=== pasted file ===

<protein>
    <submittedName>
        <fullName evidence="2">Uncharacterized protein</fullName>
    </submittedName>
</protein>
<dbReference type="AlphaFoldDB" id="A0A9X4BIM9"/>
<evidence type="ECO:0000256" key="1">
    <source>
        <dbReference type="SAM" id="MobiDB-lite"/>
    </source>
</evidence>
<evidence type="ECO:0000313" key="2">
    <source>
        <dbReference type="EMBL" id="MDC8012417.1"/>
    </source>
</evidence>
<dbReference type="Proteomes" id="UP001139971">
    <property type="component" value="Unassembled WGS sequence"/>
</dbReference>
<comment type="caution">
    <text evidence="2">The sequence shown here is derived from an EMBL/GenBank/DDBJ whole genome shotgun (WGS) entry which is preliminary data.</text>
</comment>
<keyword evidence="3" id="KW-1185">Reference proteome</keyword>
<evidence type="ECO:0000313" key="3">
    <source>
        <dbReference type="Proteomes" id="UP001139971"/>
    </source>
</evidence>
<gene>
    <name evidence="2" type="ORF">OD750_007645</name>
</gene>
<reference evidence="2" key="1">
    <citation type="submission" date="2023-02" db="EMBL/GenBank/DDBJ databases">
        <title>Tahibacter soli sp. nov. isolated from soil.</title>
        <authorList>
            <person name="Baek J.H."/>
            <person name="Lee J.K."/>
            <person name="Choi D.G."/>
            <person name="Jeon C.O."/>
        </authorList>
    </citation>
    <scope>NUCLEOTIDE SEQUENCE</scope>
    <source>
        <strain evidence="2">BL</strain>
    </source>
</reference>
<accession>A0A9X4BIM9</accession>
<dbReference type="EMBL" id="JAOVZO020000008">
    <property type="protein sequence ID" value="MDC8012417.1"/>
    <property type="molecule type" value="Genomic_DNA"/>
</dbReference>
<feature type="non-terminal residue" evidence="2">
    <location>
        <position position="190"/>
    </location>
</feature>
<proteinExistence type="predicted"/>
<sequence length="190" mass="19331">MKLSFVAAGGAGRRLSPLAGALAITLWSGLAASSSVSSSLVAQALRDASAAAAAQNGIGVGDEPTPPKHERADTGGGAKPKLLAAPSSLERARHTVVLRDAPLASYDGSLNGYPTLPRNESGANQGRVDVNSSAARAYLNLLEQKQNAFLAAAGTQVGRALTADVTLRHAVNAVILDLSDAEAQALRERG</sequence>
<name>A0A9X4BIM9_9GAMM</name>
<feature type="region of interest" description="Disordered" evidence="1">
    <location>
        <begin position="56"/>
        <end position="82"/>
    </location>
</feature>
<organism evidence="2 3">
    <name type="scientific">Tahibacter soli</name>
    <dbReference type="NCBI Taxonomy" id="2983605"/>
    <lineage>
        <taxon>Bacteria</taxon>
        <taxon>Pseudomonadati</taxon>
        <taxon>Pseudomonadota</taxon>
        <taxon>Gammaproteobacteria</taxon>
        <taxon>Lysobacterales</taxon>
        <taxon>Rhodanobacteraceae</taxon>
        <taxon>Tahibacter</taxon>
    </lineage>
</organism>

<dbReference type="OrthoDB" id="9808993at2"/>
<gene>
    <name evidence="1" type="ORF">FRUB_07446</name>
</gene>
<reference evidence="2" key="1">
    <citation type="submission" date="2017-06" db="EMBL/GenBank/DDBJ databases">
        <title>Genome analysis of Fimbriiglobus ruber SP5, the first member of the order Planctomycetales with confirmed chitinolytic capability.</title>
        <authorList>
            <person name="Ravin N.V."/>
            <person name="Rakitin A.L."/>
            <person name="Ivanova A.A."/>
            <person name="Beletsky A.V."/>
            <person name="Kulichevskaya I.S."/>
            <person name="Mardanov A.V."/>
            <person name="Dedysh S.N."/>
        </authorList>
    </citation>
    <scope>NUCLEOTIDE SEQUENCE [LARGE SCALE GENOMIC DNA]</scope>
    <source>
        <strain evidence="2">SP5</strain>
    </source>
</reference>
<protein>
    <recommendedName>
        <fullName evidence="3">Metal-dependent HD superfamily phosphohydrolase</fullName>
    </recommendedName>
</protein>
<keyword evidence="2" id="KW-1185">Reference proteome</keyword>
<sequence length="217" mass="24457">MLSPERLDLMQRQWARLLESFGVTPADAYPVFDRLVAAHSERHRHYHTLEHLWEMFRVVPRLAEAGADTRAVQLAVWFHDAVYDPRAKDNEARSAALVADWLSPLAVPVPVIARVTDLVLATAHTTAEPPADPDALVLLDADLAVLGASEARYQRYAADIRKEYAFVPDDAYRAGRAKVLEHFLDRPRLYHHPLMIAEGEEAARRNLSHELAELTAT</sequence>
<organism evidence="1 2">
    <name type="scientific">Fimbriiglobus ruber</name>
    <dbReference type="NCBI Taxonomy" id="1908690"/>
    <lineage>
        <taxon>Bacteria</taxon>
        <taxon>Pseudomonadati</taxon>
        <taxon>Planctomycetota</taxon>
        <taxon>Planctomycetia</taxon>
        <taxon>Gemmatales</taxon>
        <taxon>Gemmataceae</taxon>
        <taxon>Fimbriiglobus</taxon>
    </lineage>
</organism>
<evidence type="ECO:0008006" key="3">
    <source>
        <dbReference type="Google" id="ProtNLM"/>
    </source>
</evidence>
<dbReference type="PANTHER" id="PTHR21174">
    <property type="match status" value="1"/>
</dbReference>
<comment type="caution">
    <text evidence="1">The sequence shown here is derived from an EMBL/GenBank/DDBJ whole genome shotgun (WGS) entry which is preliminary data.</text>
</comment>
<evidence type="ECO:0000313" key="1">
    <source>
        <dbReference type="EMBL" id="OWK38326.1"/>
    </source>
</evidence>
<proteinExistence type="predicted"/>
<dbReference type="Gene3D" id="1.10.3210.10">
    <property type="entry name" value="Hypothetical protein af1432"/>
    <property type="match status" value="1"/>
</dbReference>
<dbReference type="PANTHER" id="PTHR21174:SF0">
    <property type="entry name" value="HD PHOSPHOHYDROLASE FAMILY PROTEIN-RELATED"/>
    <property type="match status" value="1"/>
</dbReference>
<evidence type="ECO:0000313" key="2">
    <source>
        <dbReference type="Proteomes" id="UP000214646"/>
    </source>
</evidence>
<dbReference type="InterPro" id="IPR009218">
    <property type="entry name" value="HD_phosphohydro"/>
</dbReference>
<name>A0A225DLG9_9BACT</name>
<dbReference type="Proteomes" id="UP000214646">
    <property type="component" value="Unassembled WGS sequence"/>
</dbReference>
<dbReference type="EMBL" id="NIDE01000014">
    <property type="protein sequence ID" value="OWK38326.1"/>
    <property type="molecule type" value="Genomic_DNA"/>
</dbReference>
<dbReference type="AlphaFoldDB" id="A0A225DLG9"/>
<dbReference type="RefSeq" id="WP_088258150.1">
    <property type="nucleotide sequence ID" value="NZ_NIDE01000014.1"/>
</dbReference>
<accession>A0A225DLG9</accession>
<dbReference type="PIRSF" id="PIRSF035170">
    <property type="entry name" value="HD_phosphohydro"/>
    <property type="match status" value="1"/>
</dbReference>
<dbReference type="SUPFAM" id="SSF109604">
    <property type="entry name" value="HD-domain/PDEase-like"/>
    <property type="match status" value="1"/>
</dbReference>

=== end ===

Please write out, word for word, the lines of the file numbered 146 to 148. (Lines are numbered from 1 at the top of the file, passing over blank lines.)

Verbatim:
<evidence type="ECO:0000313" key="2">
    <source>
        <dbReference type="Proteomes" id="UP000214646"/>